Lessons from the past: How La Crosse responded to the 1918 pandemic

The way the city responded to the "Spanish Flu" is similar to how we're reacting to the coronavirus

LA CROSSE, Wis. (WKBT)– What we’re going through with the coronavirus pandemic is strikingly similar to the one about a hundred years ago.  It’s estimated about 8,500 Wisconsin residents died during late 1918 and early 1919. Physicians raced to understand the “Spanish Flu” while rules were set to contain the spread.

It was September of 1918, and World War I was deescalating. American troops were headed home– bringing with them a deadly disease.

It was at the end of September when the number of “Spanish Flu” cases went from six to 97 in Wisconsin. La Crosse Public Library Archives Manager Anita Doering recently wrote about how the pandemic impacted the area.

Spanish Flu

Courtesy of the La Crosse Public Library. From the La Crosse Tribune: October 1, 1918.

“By October 1st of 1918, La Crosse County started to actually see its first cases,” Doering said.

Newspaper clippings and other city documents saved in the La Crosse Public Library’s archives detail the toll. West Salem bore the brunt in the beginning with more than 100 cases. Schools were closed.

“La Crosse was really dragging its feet and I couldn’t figure out why,” Doering said.

Even with 40 cases, La Crosse Mayor A.A. Bentley decided against closing schools.

The La Crosse Tribune Tue Oct 8 1918 (1)

The flu hits the city. From the La Crosse Tribune: October 8, 1918,

“The mayor decided he would leave it up to a group of city physicians. They thought, no– it might aggravate the situation,” Doering said.

Archivist Anita Doering believes that the general understanding at the time was this flu impacted otherwise healthy adults in their 20’s to 40’s.

“I think the doctors were thinking, ‘Well, maybe if young kids get it, that’s all right,'” Doering said.

They might not have thought kids could be carriers to those more at risk. But schools and businesses wouldn’t be open for much longer.

“There was a state health official, Cornelious Harper, who actually shut down the state,” Doering said.

The “advisory order” on October 10, 1918, instructed local boards of health to close all schools, theaters and other public gathering spaces.

“That was the first time ever that had happened,” Doering said.

Mayors Press Release Oct 10 1918 Full Size (1)

Courtesy of the La Crosse Public Library.

A press release from Mayor Bentley on that day told people congregating in large numbers should be avoided in places like stores, ice cream parlors, saloons, hotels and restaurants.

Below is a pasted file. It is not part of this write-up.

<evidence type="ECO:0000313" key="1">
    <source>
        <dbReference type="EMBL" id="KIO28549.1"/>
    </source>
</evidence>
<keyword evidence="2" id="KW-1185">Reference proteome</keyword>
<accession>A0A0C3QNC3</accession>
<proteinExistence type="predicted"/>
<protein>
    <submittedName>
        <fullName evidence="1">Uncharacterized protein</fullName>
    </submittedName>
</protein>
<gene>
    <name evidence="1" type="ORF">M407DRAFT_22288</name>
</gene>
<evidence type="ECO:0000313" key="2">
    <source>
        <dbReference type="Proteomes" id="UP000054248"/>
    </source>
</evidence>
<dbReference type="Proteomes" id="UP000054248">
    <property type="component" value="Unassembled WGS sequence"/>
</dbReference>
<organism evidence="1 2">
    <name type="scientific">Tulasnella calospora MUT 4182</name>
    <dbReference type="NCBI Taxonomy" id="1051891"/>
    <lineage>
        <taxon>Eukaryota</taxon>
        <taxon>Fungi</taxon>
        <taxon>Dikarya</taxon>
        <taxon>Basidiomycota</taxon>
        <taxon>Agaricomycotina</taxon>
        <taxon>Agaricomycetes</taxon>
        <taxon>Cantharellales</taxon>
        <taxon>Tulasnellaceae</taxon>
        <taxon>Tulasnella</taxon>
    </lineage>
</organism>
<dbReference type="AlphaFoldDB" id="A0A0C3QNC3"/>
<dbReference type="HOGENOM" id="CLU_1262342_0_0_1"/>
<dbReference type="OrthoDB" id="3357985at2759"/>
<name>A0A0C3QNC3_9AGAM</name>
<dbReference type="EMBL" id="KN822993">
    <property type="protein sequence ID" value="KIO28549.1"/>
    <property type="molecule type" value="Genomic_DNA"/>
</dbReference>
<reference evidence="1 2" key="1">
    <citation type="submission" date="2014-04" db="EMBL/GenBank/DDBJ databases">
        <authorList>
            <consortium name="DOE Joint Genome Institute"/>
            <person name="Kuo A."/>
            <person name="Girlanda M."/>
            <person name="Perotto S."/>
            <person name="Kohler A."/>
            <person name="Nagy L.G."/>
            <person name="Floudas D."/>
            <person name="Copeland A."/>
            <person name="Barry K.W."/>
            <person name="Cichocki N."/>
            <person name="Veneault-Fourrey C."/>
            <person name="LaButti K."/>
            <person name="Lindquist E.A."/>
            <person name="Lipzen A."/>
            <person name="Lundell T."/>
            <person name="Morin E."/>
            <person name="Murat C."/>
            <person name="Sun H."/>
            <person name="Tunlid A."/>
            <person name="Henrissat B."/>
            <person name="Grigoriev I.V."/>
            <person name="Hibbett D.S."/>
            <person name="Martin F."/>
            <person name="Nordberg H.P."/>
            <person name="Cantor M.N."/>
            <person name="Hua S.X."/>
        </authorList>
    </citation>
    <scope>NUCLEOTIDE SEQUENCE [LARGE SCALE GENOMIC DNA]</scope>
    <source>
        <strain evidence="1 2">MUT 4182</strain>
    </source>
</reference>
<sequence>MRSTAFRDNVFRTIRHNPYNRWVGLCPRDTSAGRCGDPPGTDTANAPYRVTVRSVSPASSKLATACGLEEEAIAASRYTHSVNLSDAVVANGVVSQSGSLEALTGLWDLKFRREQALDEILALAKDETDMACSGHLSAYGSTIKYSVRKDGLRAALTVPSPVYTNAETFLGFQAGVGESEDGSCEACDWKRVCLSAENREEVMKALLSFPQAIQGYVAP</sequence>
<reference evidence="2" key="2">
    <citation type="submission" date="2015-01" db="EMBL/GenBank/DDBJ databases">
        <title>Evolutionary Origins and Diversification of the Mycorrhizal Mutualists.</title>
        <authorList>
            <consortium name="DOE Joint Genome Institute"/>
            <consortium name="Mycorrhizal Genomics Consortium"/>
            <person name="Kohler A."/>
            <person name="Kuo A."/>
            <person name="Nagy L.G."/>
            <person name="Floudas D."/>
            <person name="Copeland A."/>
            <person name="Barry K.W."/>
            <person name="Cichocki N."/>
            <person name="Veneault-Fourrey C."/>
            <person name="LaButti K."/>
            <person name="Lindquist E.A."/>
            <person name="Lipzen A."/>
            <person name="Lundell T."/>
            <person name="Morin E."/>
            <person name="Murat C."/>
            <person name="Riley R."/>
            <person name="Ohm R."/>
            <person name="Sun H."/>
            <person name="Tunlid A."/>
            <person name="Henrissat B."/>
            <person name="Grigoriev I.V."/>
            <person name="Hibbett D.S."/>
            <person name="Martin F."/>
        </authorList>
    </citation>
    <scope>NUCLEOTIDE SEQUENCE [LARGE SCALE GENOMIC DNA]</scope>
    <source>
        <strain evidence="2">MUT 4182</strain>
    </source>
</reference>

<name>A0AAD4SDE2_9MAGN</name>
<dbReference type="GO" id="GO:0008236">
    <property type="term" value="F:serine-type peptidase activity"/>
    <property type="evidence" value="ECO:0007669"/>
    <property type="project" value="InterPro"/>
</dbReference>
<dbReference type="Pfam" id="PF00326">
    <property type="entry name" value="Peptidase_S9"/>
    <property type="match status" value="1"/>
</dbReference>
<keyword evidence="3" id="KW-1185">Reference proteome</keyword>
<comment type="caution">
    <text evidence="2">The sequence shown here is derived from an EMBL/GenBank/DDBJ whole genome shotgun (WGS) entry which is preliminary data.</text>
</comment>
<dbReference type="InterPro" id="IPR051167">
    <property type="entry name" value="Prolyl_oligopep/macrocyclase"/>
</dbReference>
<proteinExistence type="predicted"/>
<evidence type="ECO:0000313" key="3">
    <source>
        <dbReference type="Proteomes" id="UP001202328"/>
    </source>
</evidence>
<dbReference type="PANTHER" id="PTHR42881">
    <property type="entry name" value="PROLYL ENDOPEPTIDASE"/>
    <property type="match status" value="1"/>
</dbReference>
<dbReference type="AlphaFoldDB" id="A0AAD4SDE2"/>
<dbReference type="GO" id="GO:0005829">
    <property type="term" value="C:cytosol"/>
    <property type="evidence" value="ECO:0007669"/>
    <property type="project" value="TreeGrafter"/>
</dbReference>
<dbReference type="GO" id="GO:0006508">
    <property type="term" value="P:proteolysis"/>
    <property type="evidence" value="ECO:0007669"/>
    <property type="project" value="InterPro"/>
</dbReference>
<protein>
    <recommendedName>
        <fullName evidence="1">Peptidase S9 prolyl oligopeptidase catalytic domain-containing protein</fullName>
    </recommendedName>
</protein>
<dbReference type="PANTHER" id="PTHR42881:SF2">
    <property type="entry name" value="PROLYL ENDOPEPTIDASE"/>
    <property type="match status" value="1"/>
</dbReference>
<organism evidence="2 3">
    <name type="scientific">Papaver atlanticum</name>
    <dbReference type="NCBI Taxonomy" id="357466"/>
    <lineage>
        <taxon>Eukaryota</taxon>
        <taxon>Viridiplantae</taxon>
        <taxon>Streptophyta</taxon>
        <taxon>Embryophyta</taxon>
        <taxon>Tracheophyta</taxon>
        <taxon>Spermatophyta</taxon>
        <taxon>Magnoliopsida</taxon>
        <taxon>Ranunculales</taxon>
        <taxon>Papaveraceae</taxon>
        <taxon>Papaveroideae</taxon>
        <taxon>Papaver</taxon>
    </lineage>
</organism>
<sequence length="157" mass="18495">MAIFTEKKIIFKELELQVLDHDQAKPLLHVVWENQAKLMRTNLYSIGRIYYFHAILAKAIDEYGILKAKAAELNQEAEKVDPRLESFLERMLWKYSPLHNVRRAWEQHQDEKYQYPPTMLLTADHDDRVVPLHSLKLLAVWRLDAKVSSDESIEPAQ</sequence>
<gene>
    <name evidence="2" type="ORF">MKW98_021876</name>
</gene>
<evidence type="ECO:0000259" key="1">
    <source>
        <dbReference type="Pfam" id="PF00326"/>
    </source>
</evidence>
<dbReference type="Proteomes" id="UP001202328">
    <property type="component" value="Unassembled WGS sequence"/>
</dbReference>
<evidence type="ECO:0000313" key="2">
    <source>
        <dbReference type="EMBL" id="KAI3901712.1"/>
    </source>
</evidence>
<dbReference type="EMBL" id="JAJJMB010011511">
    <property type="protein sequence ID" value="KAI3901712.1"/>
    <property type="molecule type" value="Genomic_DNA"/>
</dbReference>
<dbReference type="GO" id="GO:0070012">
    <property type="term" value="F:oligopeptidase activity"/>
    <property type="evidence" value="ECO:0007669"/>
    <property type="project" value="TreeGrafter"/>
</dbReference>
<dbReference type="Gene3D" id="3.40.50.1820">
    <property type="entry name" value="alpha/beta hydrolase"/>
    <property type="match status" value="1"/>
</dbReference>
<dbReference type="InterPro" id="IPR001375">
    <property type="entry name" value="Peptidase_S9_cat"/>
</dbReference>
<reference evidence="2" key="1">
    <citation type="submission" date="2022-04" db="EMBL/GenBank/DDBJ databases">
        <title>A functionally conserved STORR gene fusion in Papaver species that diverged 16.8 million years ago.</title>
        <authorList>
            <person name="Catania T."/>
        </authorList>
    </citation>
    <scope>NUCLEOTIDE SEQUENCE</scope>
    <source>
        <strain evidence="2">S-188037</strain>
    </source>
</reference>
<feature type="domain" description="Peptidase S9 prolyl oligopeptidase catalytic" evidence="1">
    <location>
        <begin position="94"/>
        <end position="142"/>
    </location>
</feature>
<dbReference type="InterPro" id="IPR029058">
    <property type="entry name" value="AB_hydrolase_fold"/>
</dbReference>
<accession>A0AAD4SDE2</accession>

There were no penalties for those who didn’t comply, though the mayor’s letter told citizens to report to police any flagrant violations.

But Doering believes it was patriotism that kept people following the guidance.

“It’s the end of WWI, people are trying to do things on the homefront, trying to keep that momentum going,” Doering said.

Meanwhile, the city’s health commissioner, Dr. J.M. Furstman, began daily press briefings on the number of new cases.

The La Crosse Tribune Mon Nov 4 1918 (1)

An election notice. From the La Crosse Tribune: November 4, 1918.

And amid the pandemic– an election. The state order applied to parties campaigning, so they turned to mail campaigns. But in-person voting went on as planned. Election officials and police officers helped prevent crowds from gathering.

La Crosse officials lifted the ban on public places and gatherings at the beginning of November. But then, people celebrated Armistice Day.

“About 10 days after there was a huge spike all over the country because people had been out celebrating. And obviously, they weren’t practicing social distancing,” Doering said.

The La Crosse Tribune Mon Nov 11 1918 (1)

People celebrated in Riverside Park. From the La Crosse Tribune: November 11, 1918.

Local leaders had a mixed reaction to the news– whether to close up again or not. Doering said she found a notice from the mayor during this time. It said people could go out to businesses, but shouldn’t loiter.

“So it was like, get in, spend your money and leave. [laughs] Which I thought was kind of interesting. So he clearly did not want to shut businesses down,” Doering said.

While politics were playing out on the front page, others were making their own headlines.

Through her research, Doering found health officials and nurses were not just fighting the pandemic but other highly infectious diseases. To reduce disease, they helped create laws to manage waste disposal contracts, connect residents to city water and sewer systems and more.

“It hit everything so hard and so fast, but yet these people continued on, soldiered on basically trying to fight all these other contagious diseases,” Doering said.

A group of “656 mothers of La Crosse County” spearheaded an effort to hire a visiting nurse.

The La Crosse Tribune Fri Nov 22 1918 (1)

The headline read, “County gets nurse to conserve health of rural residents.” From the La Crosse Tribune: November 2, 1918.

The La Crosse Chapter of the Red Cross also offered a variety of services.

“They had women who were trained in basic nursing and I’m pretty sure those were the ones who were deployed out to the rural areas and families that were totally in need and had nobody else to rely on,” Doering said.

History repeats itself. While there are a lot of similarities to the past, our story is still being written.

There are many more articles and resources available from this time period. While the archives section of the library is currently closed, you can see clippings and more online on its website.

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